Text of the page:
Long Lake’s Bald Eagle

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This bald eagle sat for hours at the top of one of the tallest white pines on the west side of the lake. He, or maybe it was she, had a great view of Belly Button Island and the lake around it.

As we paddled out from our bay, it wasn’t long before we spotted what we originally thought was a White Castle bag stuck near the top of the tree. Geez. How did that get there? As we got closer, the White Castle bag sprouted a yellow bill and a very muscular body. ┬áIt took Steve’s new lens to give us a view of the eagle’s nostrils, though.

Speaking of those nostrils, they are called nares. Air passes through them and into the bird’s entire respiratory system. Good things Eagles hunt by eyesight rather than smell, though. Because their sense of smell stinks.

Sorting Hat Recipe

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One skein Rowan Creative Focus Worsted, in brown. Any good wool felting yarn will do. Several yards of black wool for the mouth. Knit loosely, basically using the recipe set out by Diane Scott in her free Sorting Hat pattern available on Ravelry. I did not double the yarn, as her pattern calls for. And I used size ten needles, not sixes. Add a few extra welts (tucks) where you want them. The knitted hat will be tall and the brim will be the size of a large dinner plate. It will be too big even for a pumpkin-sized adult.

Turn the hot water tank up as high as it will go and wait about 20 minutes for the water to heat.

Set the water level in the top-loading washing machine for the smallest sized load. Add an old towel or two and about 1/2 cup of liquid Ivory Snow. A soap usually works better than a detergent.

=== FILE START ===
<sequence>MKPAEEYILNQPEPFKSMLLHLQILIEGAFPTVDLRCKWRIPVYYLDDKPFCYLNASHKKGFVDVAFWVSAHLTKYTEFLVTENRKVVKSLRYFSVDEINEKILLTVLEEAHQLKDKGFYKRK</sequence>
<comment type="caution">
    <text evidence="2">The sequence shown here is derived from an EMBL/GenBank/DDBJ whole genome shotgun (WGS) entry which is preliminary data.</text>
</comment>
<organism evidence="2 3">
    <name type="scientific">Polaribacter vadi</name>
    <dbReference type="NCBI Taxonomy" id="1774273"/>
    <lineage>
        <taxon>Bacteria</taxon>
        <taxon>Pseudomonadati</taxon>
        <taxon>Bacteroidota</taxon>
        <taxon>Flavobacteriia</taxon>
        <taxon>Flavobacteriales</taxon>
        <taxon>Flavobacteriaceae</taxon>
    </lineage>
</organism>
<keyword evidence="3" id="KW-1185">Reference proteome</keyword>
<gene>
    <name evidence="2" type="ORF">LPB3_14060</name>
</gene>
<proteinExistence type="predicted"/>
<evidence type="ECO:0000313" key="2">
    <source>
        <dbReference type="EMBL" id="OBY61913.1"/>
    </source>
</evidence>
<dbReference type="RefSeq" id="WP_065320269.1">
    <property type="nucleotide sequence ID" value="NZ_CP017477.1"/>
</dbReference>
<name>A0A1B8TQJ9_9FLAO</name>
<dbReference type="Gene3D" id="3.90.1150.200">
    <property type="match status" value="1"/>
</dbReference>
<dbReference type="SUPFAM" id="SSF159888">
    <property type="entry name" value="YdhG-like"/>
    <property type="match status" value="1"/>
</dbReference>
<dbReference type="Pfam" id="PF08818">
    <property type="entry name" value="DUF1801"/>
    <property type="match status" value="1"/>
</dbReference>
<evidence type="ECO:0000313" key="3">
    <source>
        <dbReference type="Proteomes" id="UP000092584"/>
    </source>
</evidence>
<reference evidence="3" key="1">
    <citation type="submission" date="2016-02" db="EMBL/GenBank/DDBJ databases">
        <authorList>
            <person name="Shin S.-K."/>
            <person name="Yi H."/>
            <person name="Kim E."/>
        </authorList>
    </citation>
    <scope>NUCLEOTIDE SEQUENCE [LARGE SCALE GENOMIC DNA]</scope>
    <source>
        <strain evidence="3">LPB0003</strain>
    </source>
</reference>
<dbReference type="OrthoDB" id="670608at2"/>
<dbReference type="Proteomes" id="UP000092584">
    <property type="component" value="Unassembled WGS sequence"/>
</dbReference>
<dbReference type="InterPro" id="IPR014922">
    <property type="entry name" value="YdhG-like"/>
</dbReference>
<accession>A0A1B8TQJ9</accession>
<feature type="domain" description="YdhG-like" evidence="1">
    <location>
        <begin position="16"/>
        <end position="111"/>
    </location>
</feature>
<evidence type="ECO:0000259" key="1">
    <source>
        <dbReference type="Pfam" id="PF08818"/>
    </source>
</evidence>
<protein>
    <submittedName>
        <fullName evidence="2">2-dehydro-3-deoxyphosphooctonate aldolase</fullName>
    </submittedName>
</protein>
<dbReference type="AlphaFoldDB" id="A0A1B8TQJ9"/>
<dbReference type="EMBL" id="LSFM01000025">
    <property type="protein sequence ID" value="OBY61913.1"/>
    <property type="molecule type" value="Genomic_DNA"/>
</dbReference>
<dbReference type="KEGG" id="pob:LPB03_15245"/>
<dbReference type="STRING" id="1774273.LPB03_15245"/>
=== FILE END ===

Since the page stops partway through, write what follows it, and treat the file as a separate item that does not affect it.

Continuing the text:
Let the hat agitate. Don’t let the spin cycle start. Stop the machine every few minutes and use a wooden spoon to pull out the hat and check its felting status. When it’s shrunk to the size you want–and boy did this hat shrink–pull the hat out and rinse it well under cold water.

Taking another old towel, pat the hat to extract as much water as possible. Shape the brow, the mouth, the brim, and the hat ridges and top.

Put the stationary rack into the dryer. Set the hat on the rack. Turn the dryer on the hottest setting. Check every 20 minutes or so and, if necessary, reshape the hat.

Remove the hat, while still a bit damp, reshape as necessary, and set the hat out to finish drying.

This is how the hat felted. The aim here was to adapt Scott’s pattern so it would fit an infant.

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I am quite pleased with the result.

Oh, about the washing machine. It’s been a long time since I felted something. I forgot that I used to put the item inside a pillow case to felt. Considering how much yarn fuzz I had to pick out of the water before I could let the water drain from the machine, the pillow case would have been a good idea.

And now for the best part:

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